Field of Science

Looking forward to Dawkins' newest book

The prose of Richard Dawkins is getting stronger. He newest book, The Greatest Show On Earth, will be a really reasonable read if it's as good as this appetizer from last week:
Evolution is a fact. Beyond reasonable doubt, beyond serious doubt, beyond sane, informed, intelligent doubt, beyond doubt evolution is a fact. The evidence for evolution is at least as strong as the evidence for the Holocaust, even allowing for eye witnesses to the Holocaust. It is the plain truth that we are cousins of chimpanzees, somewhat more distant cousins of monkeys, more distant cousins still of aardvarks and manatees, yet more distant cousins of bananas and turnips . . . continue the list as long as desired. That didn’t have to be true. It is not self-evidently, tautologically, obviously true, and there was a time when most people, even educated people, thought it wasn’t. It didn’t have to be true, but it is. We know this because a rising flood of evidence supports it. Evolution is a fact, and [my] book will demonstrate it. No reputable scientist disputes it, and no unbiased reader will close the book doubting it.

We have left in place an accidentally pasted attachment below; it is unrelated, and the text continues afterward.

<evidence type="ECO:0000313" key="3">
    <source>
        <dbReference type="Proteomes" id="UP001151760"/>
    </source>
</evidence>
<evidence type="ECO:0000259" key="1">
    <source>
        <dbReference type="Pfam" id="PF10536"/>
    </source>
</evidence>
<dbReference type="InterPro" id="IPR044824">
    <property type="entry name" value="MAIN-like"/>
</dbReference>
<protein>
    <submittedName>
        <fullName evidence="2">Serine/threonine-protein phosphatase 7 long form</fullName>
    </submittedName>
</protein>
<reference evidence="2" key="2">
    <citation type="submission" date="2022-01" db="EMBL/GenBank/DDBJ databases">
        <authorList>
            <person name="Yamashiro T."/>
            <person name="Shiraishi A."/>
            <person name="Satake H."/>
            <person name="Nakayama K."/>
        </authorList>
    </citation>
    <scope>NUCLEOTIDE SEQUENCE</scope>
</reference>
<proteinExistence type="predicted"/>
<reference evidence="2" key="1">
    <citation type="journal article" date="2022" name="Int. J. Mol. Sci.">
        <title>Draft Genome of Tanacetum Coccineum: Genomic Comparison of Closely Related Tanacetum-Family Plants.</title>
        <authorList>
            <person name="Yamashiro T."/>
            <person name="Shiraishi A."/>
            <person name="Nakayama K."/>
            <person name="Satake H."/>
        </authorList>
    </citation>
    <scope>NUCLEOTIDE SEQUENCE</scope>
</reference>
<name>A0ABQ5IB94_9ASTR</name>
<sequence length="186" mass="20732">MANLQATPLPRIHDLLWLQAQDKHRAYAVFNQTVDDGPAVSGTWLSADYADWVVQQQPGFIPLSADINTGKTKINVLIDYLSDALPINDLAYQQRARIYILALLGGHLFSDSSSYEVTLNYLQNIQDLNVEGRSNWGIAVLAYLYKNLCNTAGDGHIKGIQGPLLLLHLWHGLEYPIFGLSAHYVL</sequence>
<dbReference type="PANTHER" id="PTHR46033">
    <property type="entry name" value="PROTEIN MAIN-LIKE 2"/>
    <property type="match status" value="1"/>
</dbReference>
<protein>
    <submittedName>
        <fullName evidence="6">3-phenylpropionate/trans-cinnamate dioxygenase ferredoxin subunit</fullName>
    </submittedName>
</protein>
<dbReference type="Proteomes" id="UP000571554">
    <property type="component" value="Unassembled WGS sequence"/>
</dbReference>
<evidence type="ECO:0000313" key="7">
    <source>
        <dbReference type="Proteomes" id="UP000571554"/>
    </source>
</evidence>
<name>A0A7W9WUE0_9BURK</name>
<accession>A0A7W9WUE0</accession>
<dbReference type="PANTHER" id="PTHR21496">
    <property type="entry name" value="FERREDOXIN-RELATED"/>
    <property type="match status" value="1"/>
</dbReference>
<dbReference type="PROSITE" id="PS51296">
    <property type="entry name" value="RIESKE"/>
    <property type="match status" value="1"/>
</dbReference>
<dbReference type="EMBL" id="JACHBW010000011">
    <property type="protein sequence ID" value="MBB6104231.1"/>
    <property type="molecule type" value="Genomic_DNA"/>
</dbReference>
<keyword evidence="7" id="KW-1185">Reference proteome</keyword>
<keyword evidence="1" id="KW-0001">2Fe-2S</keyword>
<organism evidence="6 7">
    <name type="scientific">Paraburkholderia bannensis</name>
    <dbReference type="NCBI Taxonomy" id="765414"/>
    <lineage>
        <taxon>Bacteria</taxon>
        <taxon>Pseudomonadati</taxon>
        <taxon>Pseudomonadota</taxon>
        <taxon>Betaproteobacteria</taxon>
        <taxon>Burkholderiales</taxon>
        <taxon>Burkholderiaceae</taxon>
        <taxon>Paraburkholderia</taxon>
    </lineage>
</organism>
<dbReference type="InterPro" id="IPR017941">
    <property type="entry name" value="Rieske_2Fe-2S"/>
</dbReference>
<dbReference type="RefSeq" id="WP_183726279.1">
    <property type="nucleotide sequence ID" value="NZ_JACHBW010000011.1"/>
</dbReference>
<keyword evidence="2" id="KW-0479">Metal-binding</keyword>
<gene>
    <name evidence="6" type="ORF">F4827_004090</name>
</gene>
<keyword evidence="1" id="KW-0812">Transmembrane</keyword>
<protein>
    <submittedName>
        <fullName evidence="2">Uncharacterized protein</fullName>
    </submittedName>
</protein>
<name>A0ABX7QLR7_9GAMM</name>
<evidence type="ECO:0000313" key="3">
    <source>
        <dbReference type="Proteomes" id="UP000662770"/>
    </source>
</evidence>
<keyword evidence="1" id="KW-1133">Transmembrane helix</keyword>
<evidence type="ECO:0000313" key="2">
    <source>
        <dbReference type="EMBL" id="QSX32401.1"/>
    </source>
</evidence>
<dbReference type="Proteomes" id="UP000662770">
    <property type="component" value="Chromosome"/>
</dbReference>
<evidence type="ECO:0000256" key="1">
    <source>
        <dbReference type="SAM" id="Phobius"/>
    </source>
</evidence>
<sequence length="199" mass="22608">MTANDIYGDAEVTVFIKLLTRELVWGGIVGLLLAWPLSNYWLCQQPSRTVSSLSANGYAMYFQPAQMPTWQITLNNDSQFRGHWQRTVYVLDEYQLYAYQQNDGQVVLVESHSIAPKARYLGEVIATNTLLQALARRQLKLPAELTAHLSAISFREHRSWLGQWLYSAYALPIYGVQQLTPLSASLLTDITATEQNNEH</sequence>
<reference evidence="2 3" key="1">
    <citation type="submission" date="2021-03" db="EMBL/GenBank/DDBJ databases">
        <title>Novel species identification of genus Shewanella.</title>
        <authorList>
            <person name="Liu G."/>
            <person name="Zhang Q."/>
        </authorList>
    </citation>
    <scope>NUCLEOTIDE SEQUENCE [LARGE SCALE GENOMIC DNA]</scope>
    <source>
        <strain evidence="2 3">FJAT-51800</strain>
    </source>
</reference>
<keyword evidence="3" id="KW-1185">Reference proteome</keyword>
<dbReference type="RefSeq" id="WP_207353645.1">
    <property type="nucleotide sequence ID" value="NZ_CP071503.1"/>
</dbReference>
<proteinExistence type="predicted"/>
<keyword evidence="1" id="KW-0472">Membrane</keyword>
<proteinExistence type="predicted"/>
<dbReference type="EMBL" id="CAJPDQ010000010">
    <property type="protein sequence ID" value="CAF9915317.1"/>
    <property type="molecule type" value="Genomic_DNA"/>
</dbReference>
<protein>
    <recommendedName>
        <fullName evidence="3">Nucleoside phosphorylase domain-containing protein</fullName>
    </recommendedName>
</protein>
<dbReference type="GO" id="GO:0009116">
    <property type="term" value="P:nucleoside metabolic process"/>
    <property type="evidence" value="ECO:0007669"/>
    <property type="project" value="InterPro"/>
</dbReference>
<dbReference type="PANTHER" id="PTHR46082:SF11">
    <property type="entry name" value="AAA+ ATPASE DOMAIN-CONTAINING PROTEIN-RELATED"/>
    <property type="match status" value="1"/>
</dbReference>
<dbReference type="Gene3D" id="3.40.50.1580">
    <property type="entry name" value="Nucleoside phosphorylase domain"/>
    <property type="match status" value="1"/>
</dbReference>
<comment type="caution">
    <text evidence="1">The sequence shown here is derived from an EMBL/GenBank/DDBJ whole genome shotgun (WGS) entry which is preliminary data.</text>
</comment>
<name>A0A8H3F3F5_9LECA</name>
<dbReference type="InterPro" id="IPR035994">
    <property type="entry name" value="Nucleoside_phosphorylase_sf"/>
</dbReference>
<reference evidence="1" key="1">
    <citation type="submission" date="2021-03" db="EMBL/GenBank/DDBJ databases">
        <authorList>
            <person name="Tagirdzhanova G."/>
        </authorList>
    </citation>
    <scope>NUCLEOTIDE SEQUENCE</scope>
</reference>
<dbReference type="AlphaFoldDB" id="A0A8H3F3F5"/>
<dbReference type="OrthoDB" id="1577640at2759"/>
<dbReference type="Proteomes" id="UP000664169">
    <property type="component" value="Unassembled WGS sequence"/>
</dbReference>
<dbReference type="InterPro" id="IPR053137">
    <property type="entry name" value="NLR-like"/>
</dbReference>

I hasten to say that while I agree with Dawkins that the theory of evolution is such a well tested model of what happens to living things on Earth, I'll say that doubt is to be cherished. It is with doubt in hand that any theory is understood, always being questioned at every turn along the way. As a researcher, there is no reasonable doubt left that evolution has, is, and will continue to occur, but both the fine and the coarse details are still diligently worked on, and doubt is a prerequisite of skepticism, and skepticism is the sine qua non of any scientist.


  1. Just because I feel like an argument tonight :)

    Doubt is certainly necessary, but it's not sufficient for scepticism - and it's also the hallmark of conspiracy theorists and other pseudosceptics. IMHO the important thing is to question - to come up with details that aren't addressed by a theory and then investigate them. Doubt is the easy bit.

    That's why I find Darwin's work so appealing - he spent years thinking up questions and looking for answers in all sorts of places.

  2. Sorry, Charlotte, you're not going to get much of an argument from me on this topic.

    How about those Bears?

  3. Doesn't work on an Englishwoman, I'm afraid. Now if you want to discuss the Eduardo/Rooney diving scandal...


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